Nettie Mayorsohn and Barbara Clark, still feel the occasional sting of the Speaker’s disfavor.
How dare they think of voting for what they think is best for the people? But in the end, we have no State budget for the 20th year in a row – which includes every year that Silver was Assembly leader. We have no resolution of the court ordered school funding formula to provide for the needs of New York City kids. We have no movement toward a takeover of the private bus lines in Albany. We, my friends,
have a legislative body that accomplishes little, spends a
lot and is woefully dysfunctional. Oh, by the way, we have
the same Speaker Silver who led the Assembly to support the repeal of the commuter tax, costing New York City some four billion dollars since its enactment. And now that they haven’t gotten the job done, the legislature has the nerve to go on vacation.
And sadly, the people have no solution. Because even when you elect the good guys, the system stymies, stifles and occasionally corrupts them. I have no simple answers.
I do know, however, I’m not voting for my Assemblymember
to return to Albany unless he pledges not to vote for
Sheldon Silver as leader – and my guy is one of the good
Now, my guy will be reelected and so will yours. But maybe if enough of us refuse to blindly support this putrid Legislature by simply voting for the unelectable opponent regardless of party, a message may eventually seep through. Maybe if every time a member of the legislature appeared at a community event, they were asked about the budget, the system and the failure, they might give thought to the problem.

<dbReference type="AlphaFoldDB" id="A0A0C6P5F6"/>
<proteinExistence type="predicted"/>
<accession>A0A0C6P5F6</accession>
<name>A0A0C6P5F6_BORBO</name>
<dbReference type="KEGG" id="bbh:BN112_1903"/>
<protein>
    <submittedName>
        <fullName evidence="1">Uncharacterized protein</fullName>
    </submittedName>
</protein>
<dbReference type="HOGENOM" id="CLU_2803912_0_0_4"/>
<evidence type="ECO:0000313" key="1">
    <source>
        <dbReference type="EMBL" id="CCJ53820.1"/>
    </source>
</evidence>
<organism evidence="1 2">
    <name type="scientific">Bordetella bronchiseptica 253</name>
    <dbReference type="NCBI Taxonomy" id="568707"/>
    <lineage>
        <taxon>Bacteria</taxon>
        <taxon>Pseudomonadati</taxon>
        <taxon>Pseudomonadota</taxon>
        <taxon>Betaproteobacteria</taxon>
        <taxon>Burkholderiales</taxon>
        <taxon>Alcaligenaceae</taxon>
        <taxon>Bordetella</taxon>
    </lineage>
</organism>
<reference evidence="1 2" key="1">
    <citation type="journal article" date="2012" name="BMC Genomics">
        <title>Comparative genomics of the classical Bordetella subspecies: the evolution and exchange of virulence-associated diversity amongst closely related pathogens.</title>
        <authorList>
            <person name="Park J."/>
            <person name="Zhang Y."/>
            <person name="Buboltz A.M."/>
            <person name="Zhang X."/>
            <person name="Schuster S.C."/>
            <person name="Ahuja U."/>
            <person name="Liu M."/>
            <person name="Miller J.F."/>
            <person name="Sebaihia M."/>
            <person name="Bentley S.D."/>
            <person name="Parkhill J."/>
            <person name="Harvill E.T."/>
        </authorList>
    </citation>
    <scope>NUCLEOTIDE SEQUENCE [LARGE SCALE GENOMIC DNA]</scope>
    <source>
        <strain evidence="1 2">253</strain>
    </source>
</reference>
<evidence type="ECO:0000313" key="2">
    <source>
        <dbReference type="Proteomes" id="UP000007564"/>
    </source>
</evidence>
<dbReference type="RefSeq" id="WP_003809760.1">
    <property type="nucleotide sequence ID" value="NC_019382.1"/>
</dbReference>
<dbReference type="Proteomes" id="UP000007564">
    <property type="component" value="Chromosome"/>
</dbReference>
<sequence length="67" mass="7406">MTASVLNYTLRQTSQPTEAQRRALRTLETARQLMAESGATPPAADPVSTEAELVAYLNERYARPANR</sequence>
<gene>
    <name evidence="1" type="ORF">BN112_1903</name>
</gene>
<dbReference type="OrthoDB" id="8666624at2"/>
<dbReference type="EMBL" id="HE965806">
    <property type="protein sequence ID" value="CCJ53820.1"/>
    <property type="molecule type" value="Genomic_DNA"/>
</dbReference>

And maybe if I yell loud enough and often enough, someone will pick up my plea.
You never know, miracles do happen.
Lobbyists Give, Councilmembers Take
The widespread practice of lobbyists making campaign
contributions to City Council members was discussed recently
in the press.
According to the city’s Campaign Finance Board, 41 of 51 councilmembers accepted money from employees of the city’s 35 top lobbying firms. And these contributions (up to $250 per gift) are matched by public funds on a 4-1 basis. If a lobbyist gives a politician $100, taxpayers put in another $400, so that the councilmember ends up with $500; this is often spent on persuading us that s/he should get 90 percent rather than 80 percent of the vote in a gerry mandered district.
Three Queens councilmembers actually received more gifts from these firms than Speaker Gifford Miller. They are